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Ann Thorac Surg. 2009 Feb;87(2):571-7; discussion 577-9. doi: 10.1016/j.athoracsur.2008.10.043.

Near-infrared spectroscopy in neonates before palliation of hypoplastic left heart syndrome.

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1
Herma Heart Center, Children's Hospital of Wisconsin, Milwaukee, Wisconsin 53226, USA.

Abstract

BACKGROUND:

Neonates with hypoplastic left heart syndrome have circulatory vulnerability that results in shock and high risk of mortality without intervention. High arterial saturation (SaO(2)) is often used as a proxy for inadequate systemic oxygen delivery and triggers the use of invasive therapies to restore circulatory balance. We hypothesized that preoperative use of near-infrared spectroscopy (NIRS) would reduce the need for invasive therapies, including controlled ventilation and inspired gas manipulation.

METHODS:

A Human Research Review Board-approved retrospective review of patients who had stage 1 palliation from January 2000 to January 2006 was conducted. Preoperative patient characteristics, cardiorespiratory support, and monitored data were collected for all patients. Cerebral and somatic tissue oxyhemoglobin saturations were recorded for patients with preoperative NIRS monitoring.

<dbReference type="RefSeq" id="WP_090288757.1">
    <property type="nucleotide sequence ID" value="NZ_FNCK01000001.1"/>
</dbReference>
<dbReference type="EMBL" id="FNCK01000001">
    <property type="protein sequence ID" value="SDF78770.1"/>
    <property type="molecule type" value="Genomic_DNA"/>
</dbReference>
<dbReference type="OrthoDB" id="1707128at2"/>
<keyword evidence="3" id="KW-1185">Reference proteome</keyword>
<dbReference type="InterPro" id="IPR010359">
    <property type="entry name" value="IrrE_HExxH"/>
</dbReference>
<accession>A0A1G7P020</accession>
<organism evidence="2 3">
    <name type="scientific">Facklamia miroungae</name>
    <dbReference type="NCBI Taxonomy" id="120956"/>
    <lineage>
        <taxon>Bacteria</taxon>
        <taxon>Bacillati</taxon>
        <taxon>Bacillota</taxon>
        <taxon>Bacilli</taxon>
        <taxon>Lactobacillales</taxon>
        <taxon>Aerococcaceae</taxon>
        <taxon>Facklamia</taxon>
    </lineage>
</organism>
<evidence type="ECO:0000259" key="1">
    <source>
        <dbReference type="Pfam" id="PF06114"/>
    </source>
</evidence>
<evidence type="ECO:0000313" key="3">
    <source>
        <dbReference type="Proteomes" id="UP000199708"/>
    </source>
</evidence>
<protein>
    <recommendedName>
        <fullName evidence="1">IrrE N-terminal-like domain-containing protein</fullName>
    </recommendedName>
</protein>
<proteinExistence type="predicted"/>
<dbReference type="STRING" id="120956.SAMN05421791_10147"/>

RESULTS:

The studied cohort included 92 patients, 47 without and 45 with preoperative NIRS. Patient characteristics were similar between groups. Differences were observed in preoperative respiratory support. Controlled ventilation was less common in the NIRS group (51% versus 79%, p = 0.005) as was the use of inspired nitrogen (16% versus 70%, p = 0.001). The NIRS patients had higher mean SaO(2) (92% versus 88%, p = 0.001). Age at surgery was similar between groups (5.7 +/- 3.2 versus 6.5 +/- 5.2 days, p = 0.3). Early survival was 96% in each group.

CONCLUSIONS:

Near-infrared spectroscopy monitoring of patients with hypoplastic left heart syndrome awaiting palliation provides noninvasive assessment of oxygen delivery and simplified management, with reduced use of controlled ventilation and inspired gas. Higher SaO(2) in the NIRS group was not associated with impaired systemic oxygen delivery, and did not lead to earlier palliation or postoperative mortality.

[Indexed for MEDLINE]

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